Since no autos are allowed into Cinque Terre, one has to park the car on the outskirts of the towns and take either the train or ferry in. We opted to park in Levanto, because rumor had it that the parking and transportation were easy, which they were. The only minor glitch… there as a strike by the railway workers, and the ferries weren’t running until evening. As the nice man in the parking lot told us, you no get there… im-poss-i-ble. I was just not having that. On the phone I went to call the hotel and managed to get the name of a street outside of Vernazza (the town where we were going) and plugged it into the GPS. Off we went. I’ll let Dennis comment on the rest of that trip.
DENNIS: Big day for me. Had to have surgery to have my heart removed from mouth after Myra flew along the winding mountain road into Vernazza. The road gives new meaning to the expression “hairpin curves”.
One has to take a bus the final kilometer into the town since the only cars allowed in Cinque Terre are the twisted metal wrecks at the bottom of the steep ravines. And then…one walks.
We found our quaint little hotel and began the long process of dragging our bags up to our room. It’s rumored that Sir Edmund Hillary trained for the Everest expedition by staying in Vernazza for three weeks. The reason that the hotel has a minimum stay of two days is that you could never get to your room and back in less time.
It seems that the Italians are quite environmentally conscientious. While I can’t say for sure that the narrow beds were recycled coffins, it was the first time I had ever slept in a bed with a lid on it. Despite that, they’re quite comfy. In-room entertainment was a 12 inch digital TV with one channel that featured live coverage of the annual accordion competition from Bucharest.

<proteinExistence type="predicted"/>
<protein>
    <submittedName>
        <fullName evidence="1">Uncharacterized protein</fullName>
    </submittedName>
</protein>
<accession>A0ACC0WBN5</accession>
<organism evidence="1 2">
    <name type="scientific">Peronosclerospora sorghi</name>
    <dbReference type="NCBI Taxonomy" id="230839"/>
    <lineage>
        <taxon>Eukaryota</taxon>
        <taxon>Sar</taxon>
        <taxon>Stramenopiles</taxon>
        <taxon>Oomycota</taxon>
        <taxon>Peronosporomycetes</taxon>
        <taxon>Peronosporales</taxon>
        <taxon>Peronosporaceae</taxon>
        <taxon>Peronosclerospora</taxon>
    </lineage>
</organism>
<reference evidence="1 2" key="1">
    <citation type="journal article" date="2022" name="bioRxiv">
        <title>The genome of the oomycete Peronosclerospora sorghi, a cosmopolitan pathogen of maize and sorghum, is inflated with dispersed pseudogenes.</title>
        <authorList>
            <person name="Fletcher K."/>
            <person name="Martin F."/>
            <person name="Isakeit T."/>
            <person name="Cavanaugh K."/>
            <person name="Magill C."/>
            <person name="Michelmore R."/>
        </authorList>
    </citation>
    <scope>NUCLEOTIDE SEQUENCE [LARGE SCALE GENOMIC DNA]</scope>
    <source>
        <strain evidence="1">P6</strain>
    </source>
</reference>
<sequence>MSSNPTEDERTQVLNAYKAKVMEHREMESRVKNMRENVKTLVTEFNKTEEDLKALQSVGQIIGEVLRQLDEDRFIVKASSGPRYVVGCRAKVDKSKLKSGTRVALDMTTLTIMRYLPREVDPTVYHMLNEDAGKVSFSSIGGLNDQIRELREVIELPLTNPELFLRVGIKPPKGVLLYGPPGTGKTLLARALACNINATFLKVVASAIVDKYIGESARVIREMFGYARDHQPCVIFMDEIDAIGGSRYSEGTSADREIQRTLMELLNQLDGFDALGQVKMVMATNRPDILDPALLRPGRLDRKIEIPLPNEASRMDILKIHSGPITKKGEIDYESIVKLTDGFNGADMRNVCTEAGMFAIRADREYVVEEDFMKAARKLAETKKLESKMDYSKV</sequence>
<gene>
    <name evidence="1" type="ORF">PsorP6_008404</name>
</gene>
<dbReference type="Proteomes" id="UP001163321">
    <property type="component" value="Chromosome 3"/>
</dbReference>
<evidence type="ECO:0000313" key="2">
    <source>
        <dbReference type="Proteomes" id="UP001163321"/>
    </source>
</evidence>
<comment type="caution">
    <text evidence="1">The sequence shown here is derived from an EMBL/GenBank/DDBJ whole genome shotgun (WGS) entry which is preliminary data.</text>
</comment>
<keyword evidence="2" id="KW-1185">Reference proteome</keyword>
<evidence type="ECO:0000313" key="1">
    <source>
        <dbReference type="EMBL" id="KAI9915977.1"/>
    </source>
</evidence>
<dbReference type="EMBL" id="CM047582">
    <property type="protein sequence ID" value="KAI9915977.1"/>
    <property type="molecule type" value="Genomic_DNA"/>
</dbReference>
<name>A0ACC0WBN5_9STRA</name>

Despite all this, the place is wonderful. We got back down into the town square, having left our oxygen masks at the front desk, and headed to the restaurant that faced the lovely harbor and beach. When our waiter, Ainesse, told us he was from Morocco I immediately mentioned the Moroccan Olympic champion and 1500 meter world record holder, Hicham El Guerrouj. Ainesse positively beamed! From that point on we could do no wrong. Three rounds of drinks later he said he was giving us a discount on our beverages (which brought the total down to an amount equal to the national debt of Lichtenstein) and he reserved us a lovely table for dinner. After a leisurely stroll around town we arrived back at the restaurant in time to be seated next to a truly delightful couple from Louisville. The food was fabulous (fish for me, veal for Myra), the drinks both numerous and ample and the company of our new friends, Jimmy and Mimi, proved to be a fitting finale to our first day in “the five lands”.
Good ol’ Hicham El Guerrou. I’ll be sure to throw that name around when all of our international marketing folks are in town this week. Maybe I’ll get a discounted beverage as well. Can’t hurt to try.
“Hicham. You don’t know him? The runner? Mr. El Guerrou? Seriously? He’s great. Oh well … nice talking to you.”